“While pretty much every trend of the early 90s now seems horribly dated, the hip-hop-influenced R&B genre called new jack swing now seems wonderfully dated!” —Todd “in the Shadows” Nathanson, 2015
Seed is not a new jack swing album, nor do I particularly want to see these three release a new jack swing album. Let’s put that out there right now and move on.
However. I distinctly recall the first thought I had when I listened to this little mini-album for the first time. I queued it up on my phone, hit play and WHAM. Full nineties. Right in the face.
Growing up in the 90s, my musical DNA consisted of a few disparate strands that don’t necessarily mesh well. Wilson has spoken many times about how his family was one in which Pink Floyd coexisted with Donna Summer. My family was not like that, but if we take Donna Summer as a synecdoche for whatever music was popular in our respective preadolescence, then her role is filled mostly with video game soundtracks. This album sounds more or less what the soundtrack to SimCity 3000 (ayyy) would have been like if the video game was actually set in the year 3000, and I therefore can’t help but love it.
The standout here is self-evidently the first track, an unashamedly trip-hoppy remix of Beginning to Melt that slowly unfolds over the course of eleven minutes. Well, okay, it’s only a remix in the most superficial sense of the word. They took the original song and threw on slapped on a seriously groovy bassline and programmed drum loop. You can’t help but bob your head rhythmically while listening to it. The effect is to pull the song from its original timeless void (one of the few JBK songs up to this point about which this can legitimately be said) and situate it solidly within John Major’s Prime Ministership. And, to be clear, when vaguely downtempo-y music is pretty firmly embedded in your DNA, the sudden temporal grounding works in the song’s favor. If someone made a video for this song, it would probably overflow with every cheesy fish-eyed oversaturated video effect in vogue at the time and it would be wonderful.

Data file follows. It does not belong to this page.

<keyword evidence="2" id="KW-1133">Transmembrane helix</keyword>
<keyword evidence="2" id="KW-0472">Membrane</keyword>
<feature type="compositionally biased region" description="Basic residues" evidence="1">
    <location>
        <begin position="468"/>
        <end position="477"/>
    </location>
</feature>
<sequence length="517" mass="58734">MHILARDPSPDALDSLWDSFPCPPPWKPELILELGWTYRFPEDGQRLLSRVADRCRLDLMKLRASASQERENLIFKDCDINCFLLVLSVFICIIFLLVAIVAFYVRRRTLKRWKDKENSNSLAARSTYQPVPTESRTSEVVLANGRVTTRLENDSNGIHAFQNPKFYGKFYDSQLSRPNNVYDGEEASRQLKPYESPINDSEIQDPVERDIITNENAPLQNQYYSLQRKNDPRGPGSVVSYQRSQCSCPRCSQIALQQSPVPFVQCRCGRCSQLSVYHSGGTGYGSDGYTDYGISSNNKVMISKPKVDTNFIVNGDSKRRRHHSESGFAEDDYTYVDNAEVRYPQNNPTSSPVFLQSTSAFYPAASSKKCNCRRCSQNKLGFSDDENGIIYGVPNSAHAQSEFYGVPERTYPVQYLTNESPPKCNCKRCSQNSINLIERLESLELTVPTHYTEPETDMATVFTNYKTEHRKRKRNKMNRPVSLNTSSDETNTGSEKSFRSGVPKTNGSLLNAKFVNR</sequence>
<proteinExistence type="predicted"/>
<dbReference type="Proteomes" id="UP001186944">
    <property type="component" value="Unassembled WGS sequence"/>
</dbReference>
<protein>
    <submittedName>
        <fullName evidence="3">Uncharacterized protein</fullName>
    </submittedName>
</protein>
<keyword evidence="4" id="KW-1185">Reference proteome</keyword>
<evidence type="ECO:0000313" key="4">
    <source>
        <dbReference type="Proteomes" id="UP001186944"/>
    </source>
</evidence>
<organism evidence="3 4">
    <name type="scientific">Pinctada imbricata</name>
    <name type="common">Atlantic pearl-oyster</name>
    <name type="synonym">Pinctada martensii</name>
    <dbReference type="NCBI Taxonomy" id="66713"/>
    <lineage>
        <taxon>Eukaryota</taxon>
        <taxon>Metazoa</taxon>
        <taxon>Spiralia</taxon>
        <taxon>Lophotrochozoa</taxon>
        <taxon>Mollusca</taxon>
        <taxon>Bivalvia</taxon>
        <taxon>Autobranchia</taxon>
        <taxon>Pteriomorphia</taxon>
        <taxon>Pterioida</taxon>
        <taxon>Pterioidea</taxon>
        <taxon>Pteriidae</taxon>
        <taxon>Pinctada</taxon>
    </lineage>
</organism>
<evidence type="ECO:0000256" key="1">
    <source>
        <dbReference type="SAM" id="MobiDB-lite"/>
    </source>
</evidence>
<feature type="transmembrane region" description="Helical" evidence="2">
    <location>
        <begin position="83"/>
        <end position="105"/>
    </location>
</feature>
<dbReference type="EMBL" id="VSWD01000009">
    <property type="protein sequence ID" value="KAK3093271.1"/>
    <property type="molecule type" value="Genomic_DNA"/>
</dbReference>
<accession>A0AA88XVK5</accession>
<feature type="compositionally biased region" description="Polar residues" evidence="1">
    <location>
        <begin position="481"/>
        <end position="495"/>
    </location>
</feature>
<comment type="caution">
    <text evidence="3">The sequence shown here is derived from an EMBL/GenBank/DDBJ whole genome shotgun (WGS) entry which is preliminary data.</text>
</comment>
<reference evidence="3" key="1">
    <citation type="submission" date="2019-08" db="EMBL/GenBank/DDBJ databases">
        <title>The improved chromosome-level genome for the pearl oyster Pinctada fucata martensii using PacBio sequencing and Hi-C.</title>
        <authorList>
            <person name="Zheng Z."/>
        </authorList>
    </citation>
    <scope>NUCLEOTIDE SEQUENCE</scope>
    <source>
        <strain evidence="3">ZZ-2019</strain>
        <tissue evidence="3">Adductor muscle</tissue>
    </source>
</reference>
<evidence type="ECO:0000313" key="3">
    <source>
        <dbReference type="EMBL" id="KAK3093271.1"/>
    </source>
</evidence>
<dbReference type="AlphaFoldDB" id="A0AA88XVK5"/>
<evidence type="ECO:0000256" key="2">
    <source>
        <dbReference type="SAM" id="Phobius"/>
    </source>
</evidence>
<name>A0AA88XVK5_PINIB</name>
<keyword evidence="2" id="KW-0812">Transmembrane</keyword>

The other three tracks are considerably more electronic and chilled-out than the opener, and there’s a direct correlation between how good they are and if all three worked together on them. This, then, means that The Insect Tribe is the most successful; a song in which we get to experience in real time the hesitant feeling out of new sonic territory and then growing comfortable within it. The transition is marked with the introduction of Mick Karn’s bass. He only plays two notes in the song, repeated at critical points, but those two notes are powerful. They’re not so much heard as felt, the sort of bass that makes your bones vibrate. They give the song a depth that it had previously lacked…and are, since it’s Mick Karn, sexy as all hell.
In the Black of Desire and Prey are both strictly Jansen/Barbieri collaborations and sound appropriately chrome and futuristic. Wilson once again has a minor part in the latter, here contributing some electric guitar that’s about as close to funk as you can get without actually being funky, and does a pretty good job of giving the song some punch.
How appropriate that we round out 1994 with an album that screams 1994 from its every pore. While Jansen and Barbieri would collaborate again the next year, as would Barbieri with Karn, both times with Wilson tagging along, the three men wouldn’t release another album as JBK until 1999. This is a bit of a shame, but Barbieri’s been a little preoccupied lately.